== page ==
Every month we ask the group members to let us know what their favourite read was from the previous month. Those results are then collated, giving us a top 20 recommended reads for the following month. Here’s September!  Read More

Obama Shares What He’s Been Reading This Summer

By | Discussion and Recommendations, News | No Comments
book of the month
It’s always interesting to know what any public figure has been reading lately, but even more so when that public figure also happens to have been the 44th President of the United States. Every so often, Barack Obama takes to his official Facebook page to let us know what he’s been reading and what he’d recommend.

Obama published a post on Sunday evening detailing five books, both fiction and non-fiction, that he’s been reading over the Summer. “One of my favorite parts of summer is deciding what to read when things slow down just a bit, whether it’s on a vacation with family or just a quiet afternoon,” he wrote. “This summer I’ve been absorbed by new novels, revisited an old classic, and reaffirmed my faith in our ability to move forward together when we seek the truth. Here’s what I’ve been reading: Read More

4 Brilliant Leon Uris Books

By | Authors, Discussion and Recommendations | No Comments
book of the month
Leon Uris (3rd August, 1924 – June 21, 2003) was an American author of historical fiction who wrote many bestselling books. Born in Baltimore, Maryland, Uris was the son of Jewish American parents Wolf William and Anna Uris. His father was a Polish born immigrant, his mother a first generation Russian American.

Uris was six years old when he was first recognised for his literary skills when he wrote an operetta inspired by the death of his dog. He would go on to write many bestselling works, based around major political and historic events. Today we’re going to recommend four books you may like to try. Read More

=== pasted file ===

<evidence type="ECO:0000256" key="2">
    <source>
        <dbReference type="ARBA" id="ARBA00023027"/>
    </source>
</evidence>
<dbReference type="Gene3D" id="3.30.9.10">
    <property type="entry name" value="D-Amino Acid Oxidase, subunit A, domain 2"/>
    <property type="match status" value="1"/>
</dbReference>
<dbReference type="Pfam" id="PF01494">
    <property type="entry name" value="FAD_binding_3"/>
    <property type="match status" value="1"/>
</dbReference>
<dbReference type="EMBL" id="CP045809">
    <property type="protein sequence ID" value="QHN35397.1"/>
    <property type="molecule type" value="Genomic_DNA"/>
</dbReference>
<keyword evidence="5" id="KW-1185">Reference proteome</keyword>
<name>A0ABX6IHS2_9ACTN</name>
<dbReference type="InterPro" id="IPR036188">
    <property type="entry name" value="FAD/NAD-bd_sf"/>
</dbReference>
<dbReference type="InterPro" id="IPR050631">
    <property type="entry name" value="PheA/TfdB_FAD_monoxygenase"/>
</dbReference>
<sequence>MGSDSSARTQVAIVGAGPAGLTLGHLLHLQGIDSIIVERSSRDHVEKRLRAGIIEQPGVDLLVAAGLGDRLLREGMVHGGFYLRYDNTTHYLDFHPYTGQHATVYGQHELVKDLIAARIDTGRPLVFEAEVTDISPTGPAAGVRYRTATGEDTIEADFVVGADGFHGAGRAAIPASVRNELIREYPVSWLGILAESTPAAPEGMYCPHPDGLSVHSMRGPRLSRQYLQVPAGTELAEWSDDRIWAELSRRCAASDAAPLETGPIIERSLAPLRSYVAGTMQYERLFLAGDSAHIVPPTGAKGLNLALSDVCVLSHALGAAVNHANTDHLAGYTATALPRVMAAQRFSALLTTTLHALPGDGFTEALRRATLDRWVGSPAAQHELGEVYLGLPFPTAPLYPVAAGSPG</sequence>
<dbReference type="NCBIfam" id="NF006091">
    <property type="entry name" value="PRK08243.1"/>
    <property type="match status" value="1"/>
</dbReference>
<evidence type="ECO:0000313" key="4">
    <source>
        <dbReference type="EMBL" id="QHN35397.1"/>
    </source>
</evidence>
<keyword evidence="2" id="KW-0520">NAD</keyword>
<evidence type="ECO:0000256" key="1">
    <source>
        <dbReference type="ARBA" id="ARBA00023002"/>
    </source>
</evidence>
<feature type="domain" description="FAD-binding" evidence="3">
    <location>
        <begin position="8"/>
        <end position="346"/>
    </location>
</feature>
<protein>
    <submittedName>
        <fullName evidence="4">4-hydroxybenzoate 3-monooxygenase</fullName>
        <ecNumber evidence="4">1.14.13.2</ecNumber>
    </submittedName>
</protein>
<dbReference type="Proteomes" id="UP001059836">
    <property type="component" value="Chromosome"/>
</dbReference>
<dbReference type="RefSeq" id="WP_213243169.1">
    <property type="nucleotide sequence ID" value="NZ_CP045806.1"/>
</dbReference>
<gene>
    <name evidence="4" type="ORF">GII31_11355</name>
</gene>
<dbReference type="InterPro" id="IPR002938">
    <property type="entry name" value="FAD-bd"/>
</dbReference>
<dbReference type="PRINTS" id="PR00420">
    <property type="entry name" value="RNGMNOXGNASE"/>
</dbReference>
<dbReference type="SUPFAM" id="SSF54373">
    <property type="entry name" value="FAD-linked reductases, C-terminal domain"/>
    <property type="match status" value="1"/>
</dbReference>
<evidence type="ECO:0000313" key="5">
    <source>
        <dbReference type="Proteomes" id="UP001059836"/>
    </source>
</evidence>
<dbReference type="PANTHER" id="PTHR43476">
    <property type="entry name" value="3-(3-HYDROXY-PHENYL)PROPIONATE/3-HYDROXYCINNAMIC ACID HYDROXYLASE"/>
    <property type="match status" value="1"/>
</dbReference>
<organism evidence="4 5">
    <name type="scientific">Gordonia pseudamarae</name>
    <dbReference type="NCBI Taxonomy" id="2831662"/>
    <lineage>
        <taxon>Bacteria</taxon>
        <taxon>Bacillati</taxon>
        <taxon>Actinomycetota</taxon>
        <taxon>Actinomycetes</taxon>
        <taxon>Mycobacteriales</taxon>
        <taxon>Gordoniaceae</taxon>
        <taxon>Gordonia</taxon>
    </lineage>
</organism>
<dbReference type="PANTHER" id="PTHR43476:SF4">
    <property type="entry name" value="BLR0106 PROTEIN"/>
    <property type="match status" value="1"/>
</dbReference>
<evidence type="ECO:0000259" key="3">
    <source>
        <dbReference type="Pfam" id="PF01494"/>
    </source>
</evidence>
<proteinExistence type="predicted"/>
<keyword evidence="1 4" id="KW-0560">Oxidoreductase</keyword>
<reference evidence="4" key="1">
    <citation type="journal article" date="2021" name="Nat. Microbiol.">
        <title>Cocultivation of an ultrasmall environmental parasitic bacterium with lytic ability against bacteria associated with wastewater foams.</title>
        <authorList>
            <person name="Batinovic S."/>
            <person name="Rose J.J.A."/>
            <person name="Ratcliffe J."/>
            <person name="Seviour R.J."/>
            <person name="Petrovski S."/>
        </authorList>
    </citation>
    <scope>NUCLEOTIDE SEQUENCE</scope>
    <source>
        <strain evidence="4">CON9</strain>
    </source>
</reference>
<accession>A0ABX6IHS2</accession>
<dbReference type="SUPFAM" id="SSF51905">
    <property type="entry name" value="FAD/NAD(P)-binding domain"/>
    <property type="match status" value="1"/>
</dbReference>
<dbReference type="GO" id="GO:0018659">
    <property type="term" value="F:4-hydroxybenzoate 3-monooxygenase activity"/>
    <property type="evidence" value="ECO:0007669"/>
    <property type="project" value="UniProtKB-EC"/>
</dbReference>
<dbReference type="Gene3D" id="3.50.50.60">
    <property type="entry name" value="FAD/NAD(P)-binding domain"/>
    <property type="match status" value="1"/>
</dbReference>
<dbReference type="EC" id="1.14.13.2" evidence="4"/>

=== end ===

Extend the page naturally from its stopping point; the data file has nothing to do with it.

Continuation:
FRA Readers’ Choice Top 20: August

By | Hit of the Lits!, Literature | No Comments
book of the month
Those who have been around a while will remember our Hit of the Lits feature, a top 20 of the books you’ve loved in the previous month. Well on popular request we’re giving this feature a reboot with a new name and a new layout.

Last month we created a poll in our reading group The Cwts, and that poll has run all month giving you the chance to add your favourite read from the last thirty days. With July now over we have our top 20 for August and here it is, the readers’ choice top 20 for August.

Read More

Obama Reveals What He’s Been Reading Prior to Visiting Africa

By | Discussion and Recommendations, News, Reading Habits | No Comments
book of the month
For the first time since he left office, the former President of the United States, Barack Obama, has returned to Africa where he spent time in both Kenya (his ancestral home) and South Africa. There he met 200 young leaders from all over the continent and made a speech to commemorate the 100th birthday of Nelson Mandela.

Prior to his visit, Obama published a post on his official Facebook page where he wrote about his love for his ancestral home, and revealed what books he’s been reading in the build up to his trip. As you would expect, the books are from and about the continent of Africa and show what a diverse, historic, sometimes troubled, but also extraordinary continent it is. Not only has Obama recommended the books, but also provided a quick insight as to why he found them interesting. Read More

Sense8, Bookshops and Some Reading Recommendations

By | Discussion and Recommendations, Television | No Comments
book of the month
Is anyone else really sad that Sense8 is over? The Netflix show was a science-fiction drama created by Lana and Lilly Wachowski (of Matrix fame) following the lives of eight strangers from around the world linked by a sense of mental and emotional telepathy.

While a science fiction show, the series was very grounded in real issues such as race, sex, gender, and religion featuring a multi-national cast, various sexualities and a transgender character, played by a transgender actor (yay!).

I absolutely loved it, and I know much of the team did too and brilliant storylines aside, I loved the fact that Amanita, played by Freema Agyeman worked at the City Lights Bookstore, meaning it was featured in various episodes. And if you were hanging out for more bookstore references there was a second one with a mention for Shakespeare and Co in the finale too! Read More



Leave a Reply